Six Tips for Surviving Hostel Life “What does a hostel dorm room look like?” my mother asked me over lunch one day.
By Sue Bedford
Gesturing with my turkey sandwich, I described a poorly ventilated room with water spots blooming like Rorschach tests on the ceiling; dubious gunk from ambiguous orifices on the walls; a chewable musk not unlike that of a hamster nesting in a galosh; and five or six sets of squeaking, teetering bunkbeds without ladders.
I spoke of crunchy pillows and stained mattresses with sharp springs attempting to boing from their clothed chrysalides. I did my best David Attenborough impression when introducing common fauna: bedbugs that bounce amidst the sheets and cockroaches that refuse to scatter in the light, twitching their antennas impudently before meandering off with somebody’s wallet.
Mom picked up a wayward chunk of cold turkey that had slopped onto the tabletop. “Sounds like prison.”
Looking back, I suspect I gave her the wrong impression. First of all, it is admittedly unfair to paint every hostel dorm room with the same brush (metaphorically at least—literally the majority of dorms I’ve encountered ache for a sprucing up). Some are clean, bright, airy spaces with murals on the walls and bleach on the floor. It needn’t be said that these are generally pricier, yet still far more economical than AirBnB and certainly worth it for those whose peace of mind is easily disturbed by things that go scurry in the night.
Secondly, I can’t help but think my mother asked the wrong question. Had she instead inquired what a hostel dorm room feels like, I would have described an atmosphere that fizz-pops like cream soda. The air bubbles sweetly with warmth and inclusion; under no other circumstances have I encountered strangers so eager to be my friends. Conversation flows due to obvious openers—“Where are you from?” “Where are you going?” “What have you done so far on your trip?”—and the fact that individuals from every nook of the world with a shared passion for adventure, travel and the host region are suddenly bottled together. Backpackers are keen to exchange stories, ideas and tips with one another with hopes of meeting somebody going their way. After all, friendships honed on the road are truly special.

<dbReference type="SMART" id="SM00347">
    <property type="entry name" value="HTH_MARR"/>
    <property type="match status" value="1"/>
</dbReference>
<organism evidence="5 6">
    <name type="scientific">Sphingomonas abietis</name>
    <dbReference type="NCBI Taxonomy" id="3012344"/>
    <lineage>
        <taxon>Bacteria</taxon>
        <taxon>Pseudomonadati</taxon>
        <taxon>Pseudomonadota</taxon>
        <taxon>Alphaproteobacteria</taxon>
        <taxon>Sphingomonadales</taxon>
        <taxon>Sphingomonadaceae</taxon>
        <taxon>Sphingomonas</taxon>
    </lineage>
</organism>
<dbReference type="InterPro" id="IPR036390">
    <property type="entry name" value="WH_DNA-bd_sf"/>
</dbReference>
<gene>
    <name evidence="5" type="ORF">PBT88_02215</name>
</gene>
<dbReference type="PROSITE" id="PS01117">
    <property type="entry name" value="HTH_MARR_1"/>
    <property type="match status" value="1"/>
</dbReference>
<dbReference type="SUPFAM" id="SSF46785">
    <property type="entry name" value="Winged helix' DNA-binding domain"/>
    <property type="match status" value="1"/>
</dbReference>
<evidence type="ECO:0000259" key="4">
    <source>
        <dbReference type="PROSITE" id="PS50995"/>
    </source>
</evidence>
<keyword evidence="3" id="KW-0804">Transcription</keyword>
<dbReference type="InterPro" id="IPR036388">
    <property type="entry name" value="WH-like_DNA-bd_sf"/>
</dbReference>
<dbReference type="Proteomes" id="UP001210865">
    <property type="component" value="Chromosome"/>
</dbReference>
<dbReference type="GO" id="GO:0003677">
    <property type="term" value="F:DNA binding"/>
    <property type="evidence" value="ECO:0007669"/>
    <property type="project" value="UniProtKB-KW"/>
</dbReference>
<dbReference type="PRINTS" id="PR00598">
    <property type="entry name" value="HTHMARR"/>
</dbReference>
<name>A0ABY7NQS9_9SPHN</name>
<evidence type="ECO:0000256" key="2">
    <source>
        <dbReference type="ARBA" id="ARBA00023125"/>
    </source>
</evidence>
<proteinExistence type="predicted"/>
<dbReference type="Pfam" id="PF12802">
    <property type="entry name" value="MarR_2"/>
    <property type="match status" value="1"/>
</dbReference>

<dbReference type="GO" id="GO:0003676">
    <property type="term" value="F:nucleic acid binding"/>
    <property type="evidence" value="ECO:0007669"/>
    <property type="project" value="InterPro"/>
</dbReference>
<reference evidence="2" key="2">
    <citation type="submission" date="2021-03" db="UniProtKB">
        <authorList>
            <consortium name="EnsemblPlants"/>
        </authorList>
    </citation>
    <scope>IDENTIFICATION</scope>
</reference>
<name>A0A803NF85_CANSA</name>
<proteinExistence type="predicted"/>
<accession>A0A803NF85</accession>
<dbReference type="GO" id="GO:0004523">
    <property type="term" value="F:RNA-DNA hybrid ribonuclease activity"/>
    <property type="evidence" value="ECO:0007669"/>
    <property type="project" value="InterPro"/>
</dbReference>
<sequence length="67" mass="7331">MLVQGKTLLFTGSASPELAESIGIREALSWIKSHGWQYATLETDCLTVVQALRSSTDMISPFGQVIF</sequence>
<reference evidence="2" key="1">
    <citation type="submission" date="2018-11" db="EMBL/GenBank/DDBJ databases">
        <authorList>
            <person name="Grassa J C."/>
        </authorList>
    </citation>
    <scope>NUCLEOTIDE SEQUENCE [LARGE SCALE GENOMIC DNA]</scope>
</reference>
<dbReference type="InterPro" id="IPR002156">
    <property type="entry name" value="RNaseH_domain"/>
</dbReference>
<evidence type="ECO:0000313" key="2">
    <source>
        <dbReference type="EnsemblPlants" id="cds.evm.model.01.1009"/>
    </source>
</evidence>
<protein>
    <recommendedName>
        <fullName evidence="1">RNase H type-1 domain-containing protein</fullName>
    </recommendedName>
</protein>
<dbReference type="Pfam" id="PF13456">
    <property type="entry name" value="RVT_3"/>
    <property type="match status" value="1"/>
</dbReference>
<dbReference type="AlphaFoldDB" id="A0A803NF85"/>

In short, hostels are unique places. Here are seven tips on how to make the most of your experience
If there is one fundamental law that hostel life is based upon, this is it. Understand that everybody has a right to be there regardless of whether they meet the “typical” backpacker profile. My dad has traveled with me on numerous occasions and while the sight of a 68-year-old dozing on a top bunk may have at first startled some of our dormmates (especially when he’s wheezing like Darth Vader beneath his CPAP mask), their open-mindedness and amicability resulted in the formation of many unlikely yet rewarding friendships.
Be respectful of people’s sleeping habits
Just because you think your dormmates silly to twerk all night and snore through a majestic sunrise doesn’t mean they don’t have the right to do so—hey, it’s their vacation, too. Switch off your alarm as swiftly as possible (no hitting that snooze button!) and slip away as discreetly as the fading night. Ensure you’ve packed your day-bag the evening before as it’s indescribably exasperating to hear somebody rustling through their stuff during the shy hours of the morning—I still remember silently hexing that insufferable canker blossom of a dormmate who, at 5 a.m. in a Parisian hostel, spent 35 agonizing minutes wrapping and unwrapping each of her belongings in a separate plastic bag—and have your headlamp handy so you don’t need to turn on the light.